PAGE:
2 - Songbird, Scion, Saboteur (GM Reference)


War for the Crown

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Did anyone else notice a fairy-tale feel to a lot of these characters? I caught it when my players started comparing Dame Crabbe to the Queen of Hearts while they were playing Trucco, and later, when they played Last Azlant together (I broke out real Harrow Cards during this part). Looking deeper (to stuff my players haven't seen yet), she's a bombastic gossip, wears pink, has a tangled hedge maze in her otherwise lush gardens, she pushes people around, and she even has a quiet Sespina in blue as her opposite, lost all the time (Alice). It's not an exact copy, but it pays out very well.

Looking more, we see robin hood (one of the rumors even mentions "robs from the rich and gives to the poor"), swan princess, and beauty and the beast (Baron Telus, with no beauty to save him). Baron Okerra also reminds me of the uncle from A Sword in the Stone (or really the book The Once and Future King), trying to find a tutor for his daughter. The depictions are a mix of modern and classic takes on these tales, always with a wonderful twist, and I like the Idea of playing some of these similarities up.

It helps all the more that the Tandak Plains and the county of Merat were once within the border of the Verduran Forest, AKA the Enchanted Forest, and there's plenty of opportunity for fey interactions (both as part of the main story and given in the encounters). Plus, this is a Princess story, trying to retake the palace (one player already compared it's description to snow whites summer palace, I've no idea why).

Now, my biggest problem is - I have no idea who Baroness Voinum might be...


The book has the palace's petty funds lockbox also including a "mummified pinky finger" with no description of the object's history or what it's doing in there. Which is fair except one of my players is playing a psychic who can do some psychometry and I suspect might be curious.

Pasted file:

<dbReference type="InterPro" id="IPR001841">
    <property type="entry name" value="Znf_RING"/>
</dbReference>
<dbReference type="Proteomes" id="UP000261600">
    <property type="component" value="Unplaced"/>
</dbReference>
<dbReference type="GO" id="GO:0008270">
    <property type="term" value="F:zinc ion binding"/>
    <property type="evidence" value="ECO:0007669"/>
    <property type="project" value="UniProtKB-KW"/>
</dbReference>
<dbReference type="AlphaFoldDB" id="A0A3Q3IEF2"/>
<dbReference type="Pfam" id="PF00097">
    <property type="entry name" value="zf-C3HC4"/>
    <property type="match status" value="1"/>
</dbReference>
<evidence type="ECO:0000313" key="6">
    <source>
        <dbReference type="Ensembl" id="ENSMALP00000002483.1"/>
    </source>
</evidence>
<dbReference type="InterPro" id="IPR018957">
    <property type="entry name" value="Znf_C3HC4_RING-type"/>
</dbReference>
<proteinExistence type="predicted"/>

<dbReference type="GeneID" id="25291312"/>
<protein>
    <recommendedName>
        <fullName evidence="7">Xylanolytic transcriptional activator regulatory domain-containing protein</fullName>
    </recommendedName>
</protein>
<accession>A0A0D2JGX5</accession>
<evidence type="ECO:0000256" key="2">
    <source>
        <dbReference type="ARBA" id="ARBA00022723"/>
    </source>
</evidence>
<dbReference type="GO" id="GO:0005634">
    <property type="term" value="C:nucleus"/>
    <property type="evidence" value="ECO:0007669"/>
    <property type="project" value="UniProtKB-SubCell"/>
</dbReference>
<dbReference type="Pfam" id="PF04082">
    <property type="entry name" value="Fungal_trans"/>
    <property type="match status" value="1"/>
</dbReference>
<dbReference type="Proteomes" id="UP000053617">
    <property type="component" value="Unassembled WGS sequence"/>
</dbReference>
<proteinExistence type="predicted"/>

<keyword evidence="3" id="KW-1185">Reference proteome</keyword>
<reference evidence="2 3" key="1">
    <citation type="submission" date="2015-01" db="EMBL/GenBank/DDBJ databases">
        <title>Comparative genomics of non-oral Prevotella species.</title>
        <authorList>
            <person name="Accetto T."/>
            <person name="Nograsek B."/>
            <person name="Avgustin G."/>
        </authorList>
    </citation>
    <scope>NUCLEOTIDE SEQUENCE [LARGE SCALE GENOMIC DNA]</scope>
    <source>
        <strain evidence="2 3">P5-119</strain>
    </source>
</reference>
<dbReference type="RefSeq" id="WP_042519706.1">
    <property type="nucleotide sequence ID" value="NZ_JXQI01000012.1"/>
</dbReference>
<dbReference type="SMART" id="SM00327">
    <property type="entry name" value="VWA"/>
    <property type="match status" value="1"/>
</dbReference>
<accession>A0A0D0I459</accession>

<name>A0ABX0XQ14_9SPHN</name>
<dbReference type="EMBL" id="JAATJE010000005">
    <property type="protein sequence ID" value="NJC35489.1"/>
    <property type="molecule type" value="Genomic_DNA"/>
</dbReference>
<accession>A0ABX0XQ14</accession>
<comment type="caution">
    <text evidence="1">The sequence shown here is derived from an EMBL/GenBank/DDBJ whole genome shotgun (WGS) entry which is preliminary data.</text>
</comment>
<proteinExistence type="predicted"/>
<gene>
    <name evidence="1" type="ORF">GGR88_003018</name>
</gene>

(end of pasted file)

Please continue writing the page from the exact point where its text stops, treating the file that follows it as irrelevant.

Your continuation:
My go-to answer is the finger of the first servant who ever tried to steal from Gul Guisarne, that he kept as a reminder to trust no-one (and a warning to any other servants who actually get into the lockbox), but I'm curious if anybody else has come up with their own explanation, or if there's one in the book that I missed.


benhimself wrote:

The book has the palace's petty funds lockbox also including a "mummified pinky finger" with no description of the object's history or what it's doing in there. Which is fair except one of my players is playing a psychic who can do some psychometry and I suspect might be curious.

My go-to answer is the finger of the first servant who ever tried to steal from Gul Guisarne, that he kept as a reminder to trust no-one (and a warning to any other servants who actually get into the lockbox), but I'm curious if anybody else has come up with their own explanation, or if there's one in the book that I missed.

I was just pondering that yesterday, and I think it will go a long way towards reminding the party of how much they hate Gul Gusairne if they meet someone in Meratt (maybe the innkeeper at the Count's Cravat) who is missing a pinky and gets squirrely whenever Gusairne shows up, only to find that pinky later. If my players had object reading powers I'd make it more personal. The monk already used some psychic power to "see" Gusairne's defining traumas and descent into jaded LE, and the party is now scared s+&@less of him.


GM of Blinding Light wrote: